The first step in preparing is naturally to understand exactly what the changes will entail. While the AAMC has published a 150-page MCAT2015 Preview Guide that details exactly what the new test will look like, the changes can be boiled down to 3 major points:
Beginning in the spring of 2015, the MCAT will be restructured into 4 new sections:the Biological and Biochemical Foundations of Living Systems section, the Chemical and Physical Foundations of Biological Systems section, the Psychological, Social and Biological Foundations of Behavior section, and the Critical Analysis and Reasoning Skills section.
The new exam will include the addition of topics in behavioral and social sciences and advanced science concepts in biochemistry, in addition to the currently tested topics in physics, general and organic chemistry, and biology. The Writing Sample section will be eliminated from the exam starting in 2013.
Despite the removal of the Writing Sample, the additional content will make the 2015 MCAT about 90 minutes longer than the current one – going from 5 ½ hours to about 7 hours.
While the extent of the changes is certainly surprising to some, there is general agreement that the expanded content and restructuring of the test will create an exam that will better allow medical schools to evaluate applicants. It’s important to remember that these are beneficial and needed changes, as today’s medicine includes scientific advances that didn’t exist a generation ago, and today’s doctors serve an increasingly diverse population. In fact, in a recent Kaplan survey 73% of medical school admissions officers stated that they believe the changes will better prepare pre-meds for medical school.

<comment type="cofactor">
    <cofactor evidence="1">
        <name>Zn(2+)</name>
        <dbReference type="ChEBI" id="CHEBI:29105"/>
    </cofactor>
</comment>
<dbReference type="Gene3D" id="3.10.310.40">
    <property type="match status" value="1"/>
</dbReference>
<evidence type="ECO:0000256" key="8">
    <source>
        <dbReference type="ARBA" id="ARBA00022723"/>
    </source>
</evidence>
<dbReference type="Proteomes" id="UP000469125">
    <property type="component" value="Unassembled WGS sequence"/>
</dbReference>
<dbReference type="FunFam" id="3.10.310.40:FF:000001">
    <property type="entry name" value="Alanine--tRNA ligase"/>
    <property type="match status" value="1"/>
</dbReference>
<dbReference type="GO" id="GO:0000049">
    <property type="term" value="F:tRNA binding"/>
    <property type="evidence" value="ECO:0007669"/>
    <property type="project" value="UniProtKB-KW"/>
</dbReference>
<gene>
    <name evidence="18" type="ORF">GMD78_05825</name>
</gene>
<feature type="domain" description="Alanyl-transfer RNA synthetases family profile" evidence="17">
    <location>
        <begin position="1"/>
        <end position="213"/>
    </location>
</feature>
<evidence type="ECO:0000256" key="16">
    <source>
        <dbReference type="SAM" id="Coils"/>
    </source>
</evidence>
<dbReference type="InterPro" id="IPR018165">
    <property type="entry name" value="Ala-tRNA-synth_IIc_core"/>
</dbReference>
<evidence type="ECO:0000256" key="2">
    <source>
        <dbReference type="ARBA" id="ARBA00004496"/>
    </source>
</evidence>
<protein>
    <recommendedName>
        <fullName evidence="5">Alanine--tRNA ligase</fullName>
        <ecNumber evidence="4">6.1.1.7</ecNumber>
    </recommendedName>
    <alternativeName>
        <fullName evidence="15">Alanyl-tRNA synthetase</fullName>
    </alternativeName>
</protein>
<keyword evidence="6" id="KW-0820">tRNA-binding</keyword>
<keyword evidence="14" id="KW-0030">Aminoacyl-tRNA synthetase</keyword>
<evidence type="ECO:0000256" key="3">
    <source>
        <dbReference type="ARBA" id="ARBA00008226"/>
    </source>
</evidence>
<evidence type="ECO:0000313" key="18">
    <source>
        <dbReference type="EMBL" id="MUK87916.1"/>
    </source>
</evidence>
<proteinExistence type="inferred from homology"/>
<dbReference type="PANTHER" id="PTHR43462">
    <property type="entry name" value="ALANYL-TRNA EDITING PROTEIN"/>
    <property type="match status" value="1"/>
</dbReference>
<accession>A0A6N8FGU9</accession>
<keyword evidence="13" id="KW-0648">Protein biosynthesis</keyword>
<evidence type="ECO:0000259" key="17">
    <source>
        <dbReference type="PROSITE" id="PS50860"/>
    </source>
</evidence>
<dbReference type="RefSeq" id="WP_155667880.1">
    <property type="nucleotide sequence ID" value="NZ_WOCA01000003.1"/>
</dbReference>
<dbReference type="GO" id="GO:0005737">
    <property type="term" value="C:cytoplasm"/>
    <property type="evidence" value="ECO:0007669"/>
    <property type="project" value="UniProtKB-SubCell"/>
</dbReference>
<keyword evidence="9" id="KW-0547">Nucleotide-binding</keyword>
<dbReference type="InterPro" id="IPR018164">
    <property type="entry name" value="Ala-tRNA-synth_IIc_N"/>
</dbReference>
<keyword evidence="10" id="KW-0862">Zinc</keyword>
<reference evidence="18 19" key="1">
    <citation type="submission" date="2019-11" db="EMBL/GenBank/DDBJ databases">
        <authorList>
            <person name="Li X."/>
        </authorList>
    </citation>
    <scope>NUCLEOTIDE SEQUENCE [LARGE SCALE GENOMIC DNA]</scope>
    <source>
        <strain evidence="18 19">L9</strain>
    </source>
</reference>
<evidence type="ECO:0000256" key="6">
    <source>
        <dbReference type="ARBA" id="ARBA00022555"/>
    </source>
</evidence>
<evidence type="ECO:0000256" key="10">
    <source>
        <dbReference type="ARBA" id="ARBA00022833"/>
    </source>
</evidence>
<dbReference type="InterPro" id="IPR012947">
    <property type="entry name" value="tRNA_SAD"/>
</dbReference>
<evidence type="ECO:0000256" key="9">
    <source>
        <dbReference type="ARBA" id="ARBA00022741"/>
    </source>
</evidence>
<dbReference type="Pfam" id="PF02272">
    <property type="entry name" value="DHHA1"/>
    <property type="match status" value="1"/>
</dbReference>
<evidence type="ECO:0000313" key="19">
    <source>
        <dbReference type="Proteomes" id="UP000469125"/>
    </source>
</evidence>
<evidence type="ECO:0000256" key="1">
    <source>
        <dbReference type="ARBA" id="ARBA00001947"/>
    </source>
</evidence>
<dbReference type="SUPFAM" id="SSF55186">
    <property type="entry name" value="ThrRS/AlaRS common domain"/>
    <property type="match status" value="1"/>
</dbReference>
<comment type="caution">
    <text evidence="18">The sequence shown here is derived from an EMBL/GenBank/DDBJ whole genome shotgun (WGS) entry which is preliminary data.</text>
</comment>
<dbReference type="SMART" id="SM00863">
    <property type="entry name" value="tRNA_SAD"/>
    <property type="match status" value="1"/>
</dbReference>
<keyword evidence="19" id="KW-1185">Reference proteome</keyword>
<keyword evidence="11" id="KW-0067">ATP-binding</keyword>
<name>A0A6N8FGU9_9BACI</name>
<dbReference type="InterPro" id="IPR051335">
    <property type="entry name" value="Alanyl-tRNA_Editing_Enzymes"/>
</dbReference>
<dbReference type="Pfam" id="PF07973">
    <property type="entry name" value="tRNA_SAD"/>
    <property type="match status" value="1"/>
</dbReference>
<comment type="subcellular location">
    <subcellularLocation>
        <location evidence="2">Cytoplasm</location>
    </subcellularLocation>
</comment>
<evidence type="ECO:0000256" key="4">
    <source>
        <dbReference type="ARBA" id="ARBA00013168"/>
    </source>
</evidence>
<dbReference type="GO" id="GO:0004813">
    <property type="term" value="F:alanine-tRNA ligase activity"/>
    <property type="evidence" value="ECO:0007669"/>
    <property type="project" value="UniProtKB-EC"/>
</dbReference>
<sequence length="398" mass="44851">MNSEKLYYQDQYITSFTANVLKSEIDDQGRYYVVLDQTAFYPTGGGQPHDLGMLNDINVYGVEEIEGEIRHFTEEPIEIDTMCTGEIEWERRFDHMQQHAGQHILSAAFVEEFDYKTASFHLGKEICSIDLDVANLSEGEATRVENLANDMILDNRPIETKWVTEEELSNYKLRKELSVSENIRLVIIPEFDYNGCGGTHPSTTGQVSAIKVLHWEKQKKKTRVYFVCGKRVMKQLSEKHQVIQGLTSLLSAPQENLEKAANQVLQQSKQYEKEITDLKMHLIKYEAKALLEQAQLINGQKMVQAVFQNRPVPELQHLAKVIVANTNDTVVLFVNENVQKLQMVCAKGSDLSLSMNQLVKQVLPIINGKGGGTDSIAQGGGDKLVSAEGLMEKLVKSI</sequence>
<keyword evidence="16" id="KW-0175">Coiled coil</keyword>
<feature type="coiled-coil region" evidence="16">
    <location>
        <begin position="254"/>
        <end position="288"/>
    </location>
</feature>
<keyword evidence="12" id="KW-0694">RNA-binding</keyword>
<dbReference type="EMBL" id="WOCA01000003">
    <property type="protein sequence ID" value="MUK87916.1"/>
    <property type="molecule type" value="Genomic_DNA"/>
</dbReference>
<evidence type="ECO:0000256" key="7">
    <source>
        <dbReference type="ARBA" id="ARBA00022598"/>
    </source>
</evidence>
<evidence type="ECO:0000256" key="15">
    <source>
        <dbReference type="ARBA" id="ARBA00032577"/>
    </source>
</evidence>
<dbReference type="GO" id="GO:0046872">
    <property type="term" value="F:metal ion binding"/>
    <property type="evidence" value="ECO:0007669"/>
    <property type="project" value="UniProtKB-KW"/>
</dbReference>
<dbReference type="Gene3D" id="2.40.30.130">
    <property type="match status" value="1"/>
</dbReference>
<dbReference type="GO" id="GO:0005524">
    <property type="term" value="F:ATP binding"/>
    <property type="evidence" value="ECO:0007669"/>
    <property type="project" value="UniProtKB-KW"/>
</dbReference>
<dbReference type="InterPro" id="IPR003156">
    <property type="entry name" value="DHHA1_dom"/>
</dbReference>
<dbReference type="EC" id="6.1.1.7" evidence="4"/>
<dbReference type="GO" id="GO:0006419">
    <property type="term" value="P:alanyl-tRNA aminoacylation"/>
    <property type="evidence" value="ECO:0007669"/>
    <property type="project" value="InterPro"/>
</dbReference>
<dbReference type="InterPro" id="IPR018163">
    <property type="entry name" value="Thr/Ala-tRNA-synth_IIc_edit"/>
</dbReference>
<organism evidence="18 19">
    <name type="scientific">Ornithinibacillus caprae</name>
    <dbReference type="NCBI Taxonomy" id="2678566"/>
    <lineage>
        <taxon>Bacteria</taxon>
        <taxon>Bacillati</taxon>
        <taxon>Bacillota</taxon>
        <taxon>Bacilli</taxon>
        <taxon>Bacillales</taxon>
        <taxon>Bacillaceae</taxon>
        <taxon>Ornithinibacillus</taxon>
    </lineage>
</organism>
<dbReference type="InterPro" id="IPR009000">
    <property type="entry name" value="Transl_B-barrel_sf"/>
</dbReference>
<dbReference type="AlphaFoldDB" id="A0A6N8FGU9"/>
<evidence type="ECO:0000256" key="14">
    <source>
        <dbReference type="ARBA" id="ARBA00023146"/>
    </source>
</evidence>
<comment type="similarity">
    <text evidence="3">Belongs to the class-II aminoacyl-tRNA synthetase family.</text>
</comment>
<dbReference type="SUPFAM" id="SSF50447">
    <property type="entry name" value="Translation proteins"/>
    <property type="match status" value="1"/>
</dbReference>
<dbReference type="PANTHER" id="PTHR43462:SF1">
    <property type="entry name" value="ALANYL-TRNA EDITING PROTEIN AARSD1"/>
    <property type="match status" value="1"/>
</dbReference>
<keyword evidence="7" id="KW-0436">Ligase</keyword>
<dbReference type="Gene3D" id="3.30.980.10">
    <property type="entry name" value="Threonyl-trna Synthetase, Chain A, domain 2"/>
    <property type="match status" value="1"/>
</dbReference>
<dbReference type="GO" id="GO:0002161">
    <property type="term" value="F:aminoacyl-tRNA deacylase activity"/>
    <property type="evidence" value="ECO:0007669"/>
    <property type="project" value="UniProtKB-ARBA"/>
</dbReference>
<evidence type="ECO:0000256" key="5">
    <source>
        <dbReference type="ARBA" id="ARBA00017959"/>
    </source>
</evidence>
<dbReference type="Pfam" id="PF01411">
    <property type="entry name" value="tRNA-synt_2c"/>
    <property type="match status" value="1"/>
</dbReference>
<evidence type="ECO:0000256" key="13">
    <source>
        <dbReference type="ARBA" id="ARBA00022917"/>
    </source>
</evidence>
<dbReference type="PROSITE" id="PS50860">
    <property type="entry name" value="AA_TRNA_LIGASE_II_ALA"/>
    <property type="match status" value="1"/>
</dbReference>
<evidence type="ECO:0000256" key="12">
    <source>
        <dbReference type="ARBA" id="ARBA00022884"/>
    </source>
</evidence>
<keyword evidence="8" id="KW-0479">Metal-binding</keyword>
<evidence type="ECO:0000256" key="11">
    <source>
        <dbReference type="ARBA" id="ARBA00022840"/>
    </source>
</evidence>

However, there’s little question that the new MCAT will be more difficult than the current one. The MCAT changes will challenge pre-med students to learn significantly more material within the same amount of time, a potentially daunting, but achievable challenge. The additional content will also affect undergraduate pre-med programs that will need to move quickly to ensure their curricula cover the expanded topics. If you’re among the students who will potentially be taking the new exam it’s vitally important to speak to your pre-medical advisor sooner rather than later to fully understand how you’ll be affected.
Students and faculty who are interested in learning more about the coming MCAT changes can visit the website that the AAMC has set up to discuss the changes at www.AAMC.org/MCAT2015, as well as follow the AAMC on Facebook and Twitter. We’ll also be following the changes closely and posting regular updates as they become available. In the meantime, the results of a recent survey of January MCAT- takers sheds some light on the current premed experience:
A Determined Lot: 92% of pre-med students said that even if they had to face the additional content slated for the MCAT in 2015, that it would not have deterred them from pursuing a career in medicine.
A Rigorous Academic Track: 95% said that their existing pre-med education was intense, including 61% who described it as “very intense.”
No Time for French 101: 29% reported that the intensity of their course load prevented them from exploring areas of study outside of pre-med.